Organisational Development (OD) is what I consider the younger, cooler, more out spoken and rebellious version of HR. OD is inhabited with HR specialists who said HELL NO to boring HR practices and wanted to take on a much broader view of the business. OD specialists are problem solvers and always ask the question “should it be like this?” and “why are you doing it that way?”.
The evolution of your HR role into an OD role comes from not blindly accepting the status quo. Any HR professional can lift their game and work in the OD space! In my opinion, you are an OD specialist if your role requires you to work accross multiple business units to make work more efficient and improve the employee experience. OD is about developing an organisation to be bigger and better than it was before. Any time you do this it will invariably require some kind of HR Development experience (whether it be knowledge of legislation, adult learning, change management etc).
If you look at OD through my definition then really I do not see that OD deserves to be a separate discipline. I think it’s just HR evolved and eventually OD and HR will be one in the same.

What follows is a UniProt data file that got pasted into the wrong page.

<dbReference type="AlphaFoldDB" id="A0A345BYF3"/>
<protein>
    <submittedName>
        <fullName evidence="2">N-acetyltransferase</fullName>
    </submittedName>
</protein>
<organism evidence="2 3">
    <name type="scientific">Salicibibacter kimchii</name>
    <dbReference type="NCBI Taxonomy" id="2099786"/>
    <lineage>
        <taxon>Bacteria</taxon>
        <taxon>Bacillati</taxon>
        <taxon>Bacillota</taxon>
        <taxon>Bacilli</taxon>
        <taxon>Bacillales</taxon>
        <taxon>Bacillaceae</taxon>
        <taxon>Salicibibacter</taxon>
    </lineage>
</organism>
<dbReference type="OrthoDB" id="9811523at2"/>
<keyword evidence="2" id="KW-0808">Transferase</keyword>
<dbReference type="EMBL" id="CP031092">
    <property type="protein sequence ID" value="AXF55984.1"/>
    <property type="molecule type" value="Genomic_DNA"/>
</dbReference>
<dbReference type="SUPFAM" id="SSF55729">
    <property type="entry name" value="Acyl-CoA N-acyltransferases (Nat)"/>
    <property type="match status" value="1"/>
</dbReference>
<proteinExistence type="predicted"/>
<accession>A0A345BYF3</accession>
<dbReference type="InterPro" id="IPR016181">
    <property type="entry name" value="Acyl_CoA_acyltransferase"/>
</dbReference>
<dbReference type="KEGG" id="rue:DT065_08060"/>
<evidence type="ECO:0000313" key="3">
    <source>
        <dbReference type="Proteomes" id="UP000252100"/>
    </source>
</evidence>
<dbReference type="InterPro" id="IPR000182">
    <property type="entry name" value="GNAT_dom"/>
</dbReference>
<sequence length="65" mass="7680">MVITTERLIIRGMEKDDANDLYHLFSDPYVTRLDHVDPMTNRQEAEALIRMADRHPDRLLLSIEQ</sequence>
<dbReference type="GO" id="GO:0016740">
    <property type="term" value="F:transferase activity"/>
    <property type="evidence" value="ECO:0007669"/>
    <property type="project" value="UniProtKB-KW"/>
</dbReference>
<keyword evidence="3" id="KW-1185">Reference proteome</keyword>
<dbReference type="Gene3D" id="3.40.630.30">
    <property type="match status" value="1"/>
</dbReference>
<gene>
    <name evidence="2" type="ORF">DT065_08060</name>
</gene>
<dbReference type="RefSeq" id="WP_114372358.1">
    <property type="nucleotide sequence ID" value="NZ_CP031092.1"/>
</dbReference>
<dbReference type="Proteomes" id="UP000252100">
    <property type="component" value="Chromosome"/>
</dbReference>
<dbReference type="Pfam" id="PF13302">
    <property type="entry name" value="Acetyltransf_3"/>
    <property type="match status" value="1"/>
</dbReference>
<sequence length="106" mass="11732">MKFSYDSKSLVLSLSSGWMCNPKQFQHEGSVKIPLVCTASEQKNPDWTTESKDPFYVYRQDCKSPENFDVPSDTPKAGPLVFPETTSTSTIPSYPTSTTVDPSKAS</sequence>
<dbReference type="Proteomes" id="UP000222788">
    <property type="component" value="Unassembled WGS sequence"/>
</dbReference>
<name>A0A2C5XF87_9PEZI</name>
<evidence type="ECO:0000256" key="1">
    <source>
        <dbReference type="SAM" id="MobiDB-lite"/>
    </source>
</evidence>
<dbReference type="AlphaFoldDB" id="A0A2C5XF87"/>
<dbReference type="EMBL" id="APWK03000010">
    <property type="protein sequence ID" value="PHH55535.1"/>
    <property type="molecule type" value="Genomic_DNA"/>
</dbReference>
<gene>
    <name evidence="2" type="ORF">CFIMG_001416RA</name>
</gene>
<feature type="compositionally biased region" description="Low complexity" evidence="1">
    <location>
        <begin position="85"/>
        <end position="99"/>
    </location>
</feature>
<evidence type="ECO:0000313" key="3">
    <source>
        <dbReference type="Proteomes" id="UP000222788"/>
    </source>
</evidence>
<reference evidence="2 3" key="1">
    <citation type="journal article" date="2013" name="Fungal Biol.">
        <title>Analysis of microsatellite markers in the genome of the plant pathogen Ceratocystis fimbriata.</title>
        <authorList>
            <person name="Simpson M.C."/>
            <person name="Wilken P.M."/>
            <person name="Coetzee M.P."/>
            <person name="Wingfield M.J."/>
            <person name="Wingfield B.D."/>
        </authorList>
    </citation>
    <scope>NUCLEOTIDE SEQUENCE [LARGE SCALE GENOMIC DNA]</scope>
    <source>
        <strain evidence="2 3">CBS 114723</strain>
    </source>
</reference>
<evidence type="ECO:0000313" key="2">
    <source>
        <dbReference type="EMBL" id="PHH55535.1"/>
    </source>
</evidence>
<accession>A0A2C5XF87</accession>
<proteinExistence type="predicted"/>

The days of businesses paying for HR specialists to tick boxes are on the way out. We can outsource that stuff – we are now about solving problems. If you are not solving or working on solving a problem everyday, I would start to question the value you add.
I recently read an article in the Industrial and Commercial Training Journal called – Waking ourselves up! Re-examining the role of OD practitioners – a challenger perspective. I would recommend reading it if you’ve got the time. It is written from the point of view of an OD Consultant and provides a bit of a framework for getting people to be effective OD Specialists.
It talks about the Challenger Spirit – which is about standing up against the status quo and finding out who is blocking the path to change, echoing some of my initial thoughts. Some of the qualities of the challenger include:
- taking a broad business view;
- understanding commercial realities;
- being prepared to experiment and improvise; and
- causing some kind of purposeful disturbance.
Sounds just like what HR should be doing, right?
lare Southall , (2014),”Waking ourselves up! Re-examining the role of OD practitioners – a challenger perspective”, Industrial and Commercial Training, Vol. 46 Iss 4 pp. 182 – 187 – http://dx.doi.org/10.1108/ICT-12-2013-0083